Ball Flight Laws #4 – 3D Club Path


Time to Think in 3D

Ok, class, strap on your thinking cap, because this lesson is going to bend your noodle.  Today, we are going to leave the 2D world behind and move into 3D as we discuss the 3D Club Path AKA Resultant Path.

Do You Slice Your Driver But Not Your Irons?

I can’t tell you how many players I’ve coached who have come to me with that issue.  “Matt,” they ask, “Why can I hit my irons straight but not my driver?”  The answer: you have very different Resultant Paths with your irons vs. your driver (yes, loft and length are issues, too, but we’ll talk about that another day).

The Golf Swing is Three Dimensional

Everyone knows that the golf swing is, roughly speaking, an arc that exists in 3D space.  However, most people think about the club path in two dimensions (i.e. “Swing to the right of the target”).

To really understand ball flight and club path, we need to recognize that the 3D Club Path is made up of three things:

Horizontal Swing Plane or Swing Direction – Swinging right or left of the target, from a bird’s eye view

Vertical Swing Plane – The angle of the swing arc, relative to the ground

Angle of Attack – How much up or down the club is moving at impact

But all those words…not very helpful.  Let’s get some pictures to clear things up.

The Resultant Path

In these photos, we are going to use the hula hoop as a stand in for the arc of the swing (Swing Direction) and the Sharpie will indicate the 3D Club Path.


Here the hula hoop (Swing Direction) is pointed straight at the target, and so is the Sharpie (3D Club Path).  The Swing Direction and Club Path are the same because the Angle of Attack is zero, the club is moving perfectly level to the ground at this point.  Keep in mind, the Swing Direction and the 3D Club Path are the same at one point in the swing.

HSP 0 AoA Neg

In this picture, the hula hoop (Swing Direction) is pointed straight at the target, but the Sharpie (Club Path) is actually pointed to the right.  This is because the club is moving down (negative Angle of Attack) which shifts the Club Path to the right.

Straight and Up

This picture shows the opposite of the last one: the Swing Direction is still pointed straight at the target, but the Club Path is pointed to the left.  This is because the club is moving up (positive Angle of Attack) which shifts the Club Path to the left.

What would we have to do to get a positive Angle of Attack and a “straight” Club Path?

Zero Out

To “zero out” the Club Path with a positive Angle of Attack, we need to shift the hula hoop (Swing Direction) to the right.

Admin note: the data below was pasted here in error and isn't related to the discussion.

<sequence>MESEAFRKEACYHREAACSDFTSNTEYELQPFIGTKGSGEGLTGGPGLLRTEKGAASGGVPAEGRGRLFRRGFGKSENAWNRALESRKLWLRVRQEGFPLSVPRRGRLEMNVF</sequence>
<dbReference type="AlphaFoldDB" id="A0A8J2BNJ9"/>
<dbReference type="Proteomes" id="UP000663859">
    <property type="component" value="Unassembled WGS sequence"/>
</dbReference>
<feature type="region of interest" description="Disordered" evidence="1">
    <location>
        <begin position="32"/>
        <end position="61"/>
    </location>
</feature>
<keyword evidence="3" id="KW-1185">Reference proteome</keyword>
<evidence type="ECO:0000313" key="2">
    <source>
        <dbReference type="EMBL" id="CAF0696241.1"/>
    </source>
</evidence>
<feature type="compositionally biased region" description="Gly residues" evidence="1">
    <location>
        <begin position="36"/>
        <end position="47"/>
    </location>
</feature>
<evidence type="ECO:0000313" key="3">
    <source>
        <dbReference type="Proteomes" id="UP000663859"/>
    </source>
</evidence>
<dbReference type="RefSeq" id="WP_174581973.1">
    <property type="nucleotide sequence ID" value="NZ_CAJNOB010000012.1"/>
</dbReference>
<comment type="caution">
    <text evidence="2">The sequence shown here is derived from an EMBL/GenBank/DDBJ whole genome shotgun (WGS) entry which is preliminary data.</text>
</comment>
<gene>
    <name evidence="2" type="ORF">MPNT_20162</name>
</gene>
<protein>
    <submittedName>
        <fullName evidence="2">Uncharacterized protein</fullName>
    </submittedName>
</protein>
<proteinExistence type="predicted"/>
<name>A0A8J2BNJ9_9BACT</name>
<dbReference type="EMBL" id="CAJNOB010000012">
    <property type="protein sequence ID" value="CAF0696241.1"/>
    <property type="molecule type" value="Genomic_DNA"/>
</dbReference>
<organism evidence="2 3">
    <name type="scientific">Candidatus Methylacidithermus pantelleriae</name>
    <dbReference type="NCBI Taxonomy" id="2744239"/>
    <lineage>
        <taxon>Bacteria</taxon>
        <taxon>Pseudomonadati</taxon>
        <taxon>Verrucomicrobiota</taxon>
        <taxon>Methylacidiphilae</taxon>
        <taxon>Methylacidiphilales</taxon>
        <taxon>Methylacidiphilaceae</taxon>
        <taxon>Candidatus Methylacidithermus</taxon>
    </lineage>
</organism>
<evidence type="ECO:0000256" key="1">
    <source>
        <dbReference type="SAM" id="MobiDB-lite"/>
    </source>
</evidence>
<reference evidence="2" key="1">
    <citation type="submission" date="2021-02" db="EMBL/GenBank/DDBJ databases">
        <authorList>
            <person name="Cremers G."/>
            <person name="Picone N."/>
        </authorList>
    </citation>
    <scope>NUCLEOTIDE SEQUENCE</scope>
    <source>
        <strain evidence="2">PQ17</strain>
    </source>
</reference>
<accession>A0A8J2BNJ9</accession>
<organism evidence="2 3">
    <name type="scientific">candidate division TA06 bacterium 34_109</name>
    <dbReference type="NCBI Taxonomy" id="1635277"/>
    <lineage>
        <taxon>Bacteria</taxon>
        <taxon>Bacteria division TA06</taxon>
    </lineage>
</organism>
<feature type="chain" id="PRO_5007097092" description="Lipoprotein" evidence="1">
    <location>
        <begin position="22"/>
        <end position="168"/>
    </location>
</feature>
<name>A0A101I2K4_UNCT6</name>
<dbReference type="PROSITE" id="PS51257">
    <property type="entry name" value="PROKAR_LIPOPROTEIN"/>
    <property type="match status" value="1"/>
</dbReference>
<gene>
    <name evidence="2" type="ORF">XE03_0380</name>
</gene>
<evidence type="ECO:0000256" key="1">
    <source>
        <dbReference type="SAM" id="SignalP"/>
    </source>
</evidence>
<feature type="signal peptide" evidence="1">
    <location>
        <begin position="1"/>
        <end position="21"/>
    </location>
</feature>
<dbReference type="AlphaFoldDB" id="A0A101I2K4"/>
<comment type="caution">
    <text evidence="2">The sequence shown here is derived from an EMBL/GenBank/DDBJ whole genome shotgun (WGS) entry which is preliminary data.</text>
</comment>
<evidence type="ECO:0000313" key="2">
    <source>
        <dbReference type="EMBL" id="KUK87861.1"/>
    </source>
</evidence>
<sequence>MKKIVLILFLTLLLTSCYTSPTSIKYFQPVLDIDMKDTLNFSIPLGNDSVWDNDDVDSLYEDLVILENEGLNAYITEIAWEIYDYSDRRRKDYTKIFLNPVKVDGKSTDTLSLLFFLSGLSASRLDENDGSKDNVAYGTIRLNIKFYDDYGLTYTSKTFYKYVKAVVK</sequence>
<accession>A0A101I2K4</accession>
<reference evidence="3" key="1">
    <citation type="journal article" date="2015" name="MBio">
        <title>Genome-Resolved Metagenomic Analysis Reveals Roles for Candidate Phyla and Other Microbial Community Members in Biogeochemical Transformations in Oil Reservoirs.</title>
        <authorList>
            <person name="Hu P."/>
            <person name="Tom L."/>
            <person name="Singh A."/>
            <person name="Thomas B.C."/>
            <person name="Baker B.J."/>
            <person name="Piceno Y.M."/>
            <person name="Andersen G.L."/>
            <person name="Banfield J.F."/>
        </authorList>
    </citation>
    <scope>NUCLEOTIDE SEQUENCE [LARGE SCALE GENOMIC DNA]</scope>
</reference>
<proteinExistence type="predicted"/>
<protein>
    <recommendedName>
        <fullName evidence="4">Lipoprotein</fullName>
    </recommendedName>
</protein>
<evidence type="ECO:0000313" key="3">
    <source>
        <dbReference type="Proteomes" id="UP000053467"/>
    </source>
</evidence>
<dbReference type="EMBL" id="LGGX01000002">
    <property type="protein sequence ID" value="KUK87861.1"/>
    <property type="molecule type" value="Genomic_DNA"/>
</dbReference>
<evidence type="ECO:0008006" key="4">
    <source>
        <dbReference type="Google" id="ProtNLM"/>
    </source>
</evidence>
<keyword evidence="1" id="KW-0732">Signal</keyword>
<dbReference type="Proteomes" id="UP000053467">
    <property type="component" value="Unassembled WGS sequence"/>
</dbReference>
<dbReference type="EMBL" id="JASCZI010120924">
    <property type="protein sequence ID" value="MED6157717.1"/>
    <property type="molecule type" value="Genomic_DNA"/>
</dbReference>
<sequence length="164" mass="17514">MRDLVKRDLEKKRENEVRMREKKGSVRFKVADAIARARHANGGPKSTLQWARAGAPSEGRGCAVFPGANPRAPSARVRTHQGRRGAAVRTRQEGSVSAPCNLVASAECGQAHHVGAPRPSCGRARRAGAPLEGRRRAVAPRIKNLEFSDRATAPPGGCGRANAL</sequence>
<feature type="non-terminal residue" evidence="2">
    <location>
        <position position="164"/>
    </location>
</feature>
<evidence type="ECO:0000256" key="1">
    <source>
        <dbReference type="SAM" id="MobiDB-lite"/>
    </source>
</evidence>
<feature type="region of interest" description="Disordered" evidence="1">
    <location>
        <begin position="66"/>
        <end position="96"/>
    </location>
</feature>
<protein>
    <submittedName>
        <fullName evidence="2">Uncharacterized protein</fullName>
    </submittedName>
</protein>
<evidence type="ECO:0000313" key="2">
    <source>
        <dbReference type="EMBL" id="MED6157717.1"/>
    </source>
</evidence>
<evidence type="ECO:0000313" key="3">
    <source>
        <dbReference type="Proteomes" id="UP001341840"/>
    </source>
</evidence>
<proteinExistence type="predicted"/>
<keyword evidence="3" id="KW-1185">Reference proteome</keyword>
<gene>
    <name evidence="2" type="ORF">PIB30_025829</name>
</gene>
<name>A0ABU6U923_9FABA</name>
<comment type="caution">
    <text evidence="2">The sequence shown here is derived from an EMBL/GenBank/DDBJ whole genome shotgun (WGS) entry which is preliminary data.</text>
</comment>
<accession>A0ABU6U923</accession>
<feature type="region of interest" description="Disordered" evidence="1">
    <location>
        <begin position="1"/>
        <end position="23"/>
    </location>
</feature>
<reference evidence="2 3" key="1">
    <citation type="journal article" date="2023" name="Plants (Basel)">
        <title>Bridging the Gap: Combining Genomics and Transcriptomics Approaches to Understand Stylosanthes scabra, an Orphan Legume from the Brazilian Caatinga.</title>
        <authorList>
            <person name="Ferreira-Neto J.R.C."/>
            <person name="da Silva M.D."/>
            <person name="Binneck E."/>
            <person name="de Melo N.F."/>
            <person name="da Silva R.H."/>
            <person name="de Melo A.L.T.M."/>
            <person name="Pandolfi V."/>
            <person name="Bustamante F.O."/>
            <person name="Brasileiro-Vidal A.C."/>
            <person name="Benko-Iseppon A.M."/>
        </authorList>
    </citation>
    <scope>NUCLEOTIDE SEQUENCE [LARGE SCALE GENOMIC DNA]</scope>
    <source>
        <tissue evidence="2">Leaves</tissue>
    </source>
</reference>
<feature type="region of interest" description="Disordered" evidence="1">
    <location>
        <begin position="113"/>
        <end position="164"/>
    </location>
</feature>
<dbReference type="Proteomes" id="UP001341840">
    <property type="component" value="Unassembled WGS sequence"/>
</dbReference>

Practical Applications

I know that’s a lot to get your head around, so here is the Cliff Notes version:

When you hit down on the ball, your club path is more to the right.

When you hit up on the ball, your club path is more to the left.

So in terms of practical application, it is easier to draw the ball when you’re hitting it off the ground (hitting down) than when you’re hitting it off a tee (hitting up).

What You Should Do

Hopefully, as we have moved through these lessons you have learned more about more about your swing and your tendencies with each club.  This lesson gives you a more detailed understanding of why some of those tendencies exist.  For example, you may have found that you hit your 7I straight, but the 9I and wedges tend to draw.  Now you know why: by hitting down more, you are shifting your Club Path further right, promoting a draw.

I will be creating lessons to help you control your Club Path and Angle of Attack in the future, but if you have any specific questions or lessons you’d like to see, please let me know by leaving a comment below.

Understanding Ball Flight

Part 1: Start Direction

Part 2: Curve

Part 3: Spin

Part 4: 3D Club Path (Resultant Path)

Part 5: Gear Effect

Watch the Video

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Matt Saternus

Co-Founder, Editor In Chief at
Matt is a golf instructor, club fitter, and writer living in the northwest suburbs of Chicago. Matt's work has been published in Mulligan Magazine, Chicagoland Golf, South Florida Golf, and other golf media outlets. He's also been a featured speaker in the Online Golf Summit and is a member of Ultimate Golf Advantage's Faculty of Experts.

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One Comment

  1. Mark Burns

    Absolutely great explanations that I can easily apply. Well, maybe not easily, but…. Now I under stand why opening my driver a couple of degrees helps to control my draw. I found your sight by searching “gear effect”. Thank you.

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